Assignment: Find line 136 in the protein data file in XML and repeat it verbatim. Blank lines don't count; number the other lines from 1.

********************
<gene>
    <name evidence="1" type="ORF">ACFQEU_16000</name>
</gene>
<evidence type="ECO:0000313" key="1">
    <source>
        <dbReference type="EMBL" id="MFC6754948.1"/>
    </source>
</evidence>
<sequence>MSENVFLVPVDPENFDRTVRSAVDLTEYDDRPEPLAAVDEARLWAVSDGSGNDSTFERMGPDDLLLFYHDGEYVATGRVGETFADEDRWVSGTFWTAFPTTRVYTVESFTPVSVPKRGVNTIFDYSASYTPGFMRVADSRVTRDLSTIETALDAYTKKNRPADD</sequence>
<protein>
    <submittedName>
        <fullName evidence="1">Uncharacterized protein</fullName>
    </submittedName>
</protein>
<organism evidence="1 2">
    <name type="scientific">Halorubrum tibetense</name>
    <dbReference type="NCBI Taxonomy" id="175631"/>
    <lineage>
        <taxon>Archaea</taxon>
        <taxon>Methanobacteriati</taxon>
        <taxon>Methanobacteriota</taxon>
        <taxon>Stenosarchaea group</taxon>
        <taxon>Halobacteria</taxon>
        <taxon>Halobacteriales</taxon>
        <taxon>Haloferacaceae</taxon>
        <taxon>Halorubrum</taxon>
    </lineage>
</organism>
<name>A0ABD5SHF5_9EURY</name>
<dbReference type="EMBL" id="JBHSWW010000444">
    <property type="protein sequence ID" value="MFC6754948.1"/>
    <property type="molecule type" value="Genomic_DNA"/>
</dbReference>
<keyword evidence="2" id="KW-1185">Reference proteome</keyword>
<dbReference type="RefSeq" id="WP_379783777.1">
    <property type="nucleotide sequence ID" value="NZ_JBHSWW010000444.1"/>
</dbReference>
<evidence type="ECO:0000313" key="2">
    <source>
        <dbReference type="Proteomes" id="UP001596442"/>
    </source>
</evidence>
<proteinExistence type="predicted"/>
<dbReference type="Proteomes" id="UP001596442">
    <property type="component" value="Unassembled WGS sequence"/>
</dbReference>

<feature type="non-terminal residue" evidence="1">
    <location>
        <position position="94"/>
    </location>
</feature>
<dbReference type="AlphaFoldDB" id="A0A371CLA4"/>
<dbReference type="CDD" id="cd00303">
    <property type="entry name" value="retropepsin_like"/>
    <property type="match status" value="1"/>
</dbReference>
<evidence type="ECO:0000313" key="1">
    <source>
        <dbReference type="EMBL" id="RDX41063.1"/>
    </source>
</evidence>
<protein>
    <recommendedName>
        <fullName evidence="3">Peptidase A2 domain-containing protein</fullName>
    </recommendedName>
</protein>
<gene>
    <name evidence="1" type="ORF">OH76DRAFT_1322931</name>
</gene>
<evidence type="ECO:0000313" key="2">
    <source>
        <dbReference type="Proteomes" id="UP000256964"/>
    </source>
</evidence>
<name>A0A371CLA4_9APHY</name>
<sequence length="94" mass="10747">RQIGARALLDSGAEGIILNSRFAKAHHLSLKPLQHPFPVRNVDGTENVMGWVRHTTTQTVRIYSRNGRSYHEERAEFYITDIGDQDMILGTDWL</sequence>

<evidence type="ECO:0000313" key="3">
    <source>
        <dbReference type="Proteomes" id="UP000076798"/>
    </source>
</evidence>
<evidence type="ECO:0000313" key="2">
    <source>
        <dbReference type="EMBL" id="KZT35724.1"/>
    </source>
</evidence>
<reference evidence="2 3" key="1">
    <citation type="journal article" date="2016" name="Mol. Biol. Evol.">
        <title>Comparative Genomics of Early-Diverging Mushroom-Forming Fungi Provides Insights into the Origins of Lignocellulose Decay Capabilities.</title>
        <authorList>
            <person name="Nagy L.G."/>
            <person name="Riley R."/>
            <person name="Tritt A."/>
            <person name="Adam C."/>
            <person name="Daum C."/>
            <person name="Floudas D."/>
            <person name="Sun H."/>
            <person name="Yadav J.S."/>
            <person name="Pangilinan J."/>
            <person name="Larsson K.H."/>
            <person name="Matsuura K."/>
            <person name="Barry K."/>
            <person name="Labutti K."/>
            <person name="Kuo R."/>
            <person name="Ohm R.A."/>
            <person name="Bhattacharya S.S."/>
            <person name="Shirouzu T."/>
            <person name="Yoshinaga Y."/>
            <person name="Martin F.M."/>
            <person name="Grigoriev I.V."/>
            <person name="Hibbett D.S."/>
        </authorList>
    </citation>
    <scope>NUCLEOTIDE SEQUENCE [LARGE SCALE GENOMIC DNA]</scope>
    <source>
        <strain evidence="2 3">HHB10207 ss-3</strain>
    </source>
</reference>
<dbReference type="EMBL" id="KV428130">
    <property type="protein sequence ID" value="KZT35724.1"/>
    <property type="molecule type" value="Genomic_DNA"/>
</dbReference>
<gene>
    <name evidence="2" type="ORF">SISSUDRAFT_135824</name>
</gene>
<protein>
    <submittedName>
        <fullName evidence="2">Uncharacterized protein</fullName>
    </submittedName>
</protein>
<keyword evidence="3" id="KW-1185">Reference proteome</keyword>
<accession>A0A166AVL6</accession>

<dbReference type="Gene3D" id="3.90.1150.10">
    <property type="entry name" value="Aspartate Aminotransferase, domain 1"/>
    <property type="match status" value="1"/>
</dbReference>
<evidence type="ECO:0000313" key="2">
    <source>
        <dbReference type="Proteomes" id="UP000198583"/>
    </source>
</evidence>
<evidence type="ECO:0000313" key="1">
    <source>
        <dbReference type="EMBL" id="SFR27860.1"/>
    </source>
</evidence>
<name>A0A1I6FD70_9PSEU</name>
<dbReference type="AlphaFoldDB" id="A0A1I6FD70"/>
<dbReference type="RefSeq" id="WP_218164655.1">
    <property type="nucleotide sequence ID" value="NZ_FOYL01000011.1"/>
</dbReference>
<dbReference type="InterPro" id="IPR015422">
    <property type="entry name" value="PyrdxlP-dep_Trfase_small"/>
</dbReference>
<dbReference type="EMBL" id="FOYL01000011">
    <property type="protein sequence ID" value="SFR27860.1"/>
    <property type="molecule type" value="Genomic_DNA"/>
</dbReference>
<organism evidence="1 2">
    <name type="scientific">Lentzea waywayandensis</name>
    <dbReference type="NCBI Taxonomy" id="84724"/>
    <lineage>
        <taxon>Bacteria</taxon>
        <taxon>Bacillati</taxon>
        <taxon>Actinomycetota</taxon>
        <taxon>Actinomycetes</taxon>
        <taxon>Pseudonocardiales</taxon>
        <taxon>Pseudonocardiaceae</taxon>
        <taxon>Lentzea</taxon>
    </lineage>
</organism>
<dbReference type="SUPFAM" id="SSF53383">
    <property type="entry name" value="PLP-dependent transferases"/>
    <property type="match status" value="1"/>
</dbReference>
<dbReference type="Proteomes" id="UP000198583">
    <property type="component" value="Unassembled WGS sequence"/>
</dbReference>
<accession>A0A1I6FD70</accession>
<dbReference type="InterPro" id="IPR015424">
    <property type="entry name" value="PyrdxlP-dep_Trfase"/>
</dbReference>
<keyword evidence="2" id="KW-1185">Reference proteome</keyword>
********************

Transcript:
</dbReference>